How to set up a successful end-of-year careers day
The academic year is much like a zoetrope: endlessly spinning, showing the same repeated events time and again. No sooner have you welcomed in the new year that you find it’s the exam period, and you start waving goodbye to that year’s leavers.
It’s easy to get sucked into that routine without raising your head to properly look at what happens when students leave. You are focusing on getting the students the best start in life possible and – though you do as much as you can to help them when they leave – the focus is usually on the present, not the future.
In the media and art department at our sixth-form college, we decided that this wasn’t good enough. We set up an annual careers day, aimed at preparing our students properly for their next steps. The approach is applicable for all subjects. Here is what we did.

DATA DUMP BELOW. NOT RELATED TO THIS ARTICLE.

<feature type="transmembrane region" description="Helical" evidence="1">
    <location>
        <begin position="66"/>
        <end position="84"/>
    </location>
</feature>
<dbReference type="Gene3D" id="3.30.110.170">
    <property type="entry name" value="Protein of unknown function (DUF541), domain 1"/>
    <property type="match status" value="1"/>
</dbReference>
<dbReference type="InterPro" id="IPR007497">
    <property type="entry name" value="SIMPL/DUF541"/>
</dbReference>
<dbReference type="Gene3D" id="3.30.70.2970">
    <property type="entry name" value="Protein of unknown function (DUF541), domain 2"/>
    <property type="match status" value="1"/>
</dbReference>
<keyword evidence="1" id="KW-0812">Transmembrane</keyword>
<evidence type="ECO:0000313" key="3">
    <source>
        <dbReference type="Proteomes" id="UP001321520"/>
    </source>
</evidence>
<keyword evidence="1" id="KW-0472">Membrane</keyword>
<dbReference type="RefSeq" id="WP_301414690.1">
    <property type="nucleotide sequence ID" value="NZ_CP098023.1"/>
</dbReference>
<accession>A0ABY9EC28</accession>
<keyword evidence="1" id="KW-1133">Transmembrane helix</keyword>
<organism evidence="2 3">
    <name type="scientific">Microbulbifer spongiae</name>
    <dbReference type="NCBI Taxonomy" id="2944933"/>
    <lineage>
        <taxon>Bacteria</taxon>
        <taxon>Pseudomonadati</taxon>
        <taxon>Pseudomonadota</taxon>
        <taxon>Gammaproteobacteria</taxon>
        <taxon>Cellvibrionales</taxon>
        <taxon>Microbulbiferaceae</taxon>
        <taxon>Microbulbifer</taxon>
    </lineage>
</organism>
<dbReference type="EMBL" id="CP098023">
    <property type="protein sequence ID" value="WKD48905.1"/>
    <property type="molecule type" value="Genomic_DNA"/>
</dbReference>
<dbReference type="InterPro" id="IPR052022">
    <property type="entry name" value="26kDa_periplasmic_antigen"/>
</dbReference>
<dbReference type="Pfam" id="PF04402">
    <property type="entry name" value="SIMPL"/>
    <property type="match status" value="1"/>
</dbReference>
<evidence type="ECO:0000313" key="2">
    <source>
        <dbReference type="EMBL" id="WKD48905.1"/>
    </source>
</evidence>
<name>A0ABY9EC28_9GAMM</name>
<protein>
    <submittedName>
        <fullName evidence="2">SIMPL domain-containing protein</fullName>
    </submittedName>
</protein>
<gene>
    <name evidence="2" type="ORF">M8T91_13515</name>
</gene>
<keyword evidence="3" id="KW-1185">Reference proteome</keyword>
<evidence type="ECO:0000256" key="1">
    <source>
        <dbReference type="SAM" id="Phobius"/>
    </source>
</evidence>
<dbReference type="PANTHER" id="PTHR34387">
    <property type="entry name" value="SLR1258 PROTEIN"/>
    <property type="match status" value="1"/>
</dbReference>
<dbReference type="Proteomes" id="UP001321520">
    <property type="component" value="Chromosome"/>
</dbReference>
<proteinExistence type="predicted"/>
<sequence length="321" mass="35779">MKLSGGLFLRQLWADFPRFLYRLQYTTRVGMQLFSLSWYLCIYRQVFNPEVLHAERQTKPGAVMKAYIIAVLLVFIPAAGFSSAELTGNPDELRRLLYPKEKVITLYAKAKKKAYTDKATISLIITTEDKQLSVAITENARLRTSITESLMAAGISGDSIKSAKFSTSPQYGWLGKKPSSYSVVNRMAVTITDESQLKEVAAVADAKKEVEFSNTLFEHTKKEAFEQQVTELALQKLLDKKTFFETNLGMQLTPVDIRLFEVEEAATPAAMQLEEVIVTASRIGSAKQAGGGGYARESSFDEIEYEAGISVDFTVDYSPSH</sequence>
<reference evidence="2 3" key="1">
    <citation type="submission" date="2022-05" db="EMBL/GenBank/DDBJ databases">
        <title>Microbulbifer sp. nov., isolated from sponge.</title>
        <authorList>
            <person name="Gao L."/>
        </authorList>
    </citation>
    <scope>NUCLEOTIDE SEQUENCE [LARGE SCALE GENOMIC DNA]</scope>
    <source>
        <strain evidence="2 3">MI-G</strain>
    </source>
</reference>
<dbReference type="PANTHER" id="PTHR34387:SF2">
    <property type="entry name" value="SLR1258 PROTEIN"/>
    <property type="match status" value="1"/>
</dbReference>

Decide your focus
There is no point spending money, time and effort on setting a careers day up if you do not have a clear idea of what you want to achieve.
We settled on three aims in our first year and set out a plan to achieve them.
1. For students to be better prepared to choose, apply and be interviewed for university
We invited a range of different institutions to talk about their provision and facilities. These included specialist art colleges – both local and more distant providers – and a selection of universities. For the latter, we wanted a good mix of institutions, with examples of both rural and inner city campuses. The list was not random: we speak to students regularly about where they are considering applying to ensure that we get the right people along where at all possible.
2. For students to have a better understanding of university life, as well as the benefits of studying at HE level
A selection of our own alumni, who were either still studying at HE level or had recently graduated, offered a Q&A session as well as 1-to-1 advice. This allowed a more tailored approach where students could ask very specific questions pertinent to them. The value to students in seeing people who have come from their institutions and the level of personalised advice those alumni can give has been hugely important for many individuals.
3. For students to see a creative career as viable and to be excited by the prospect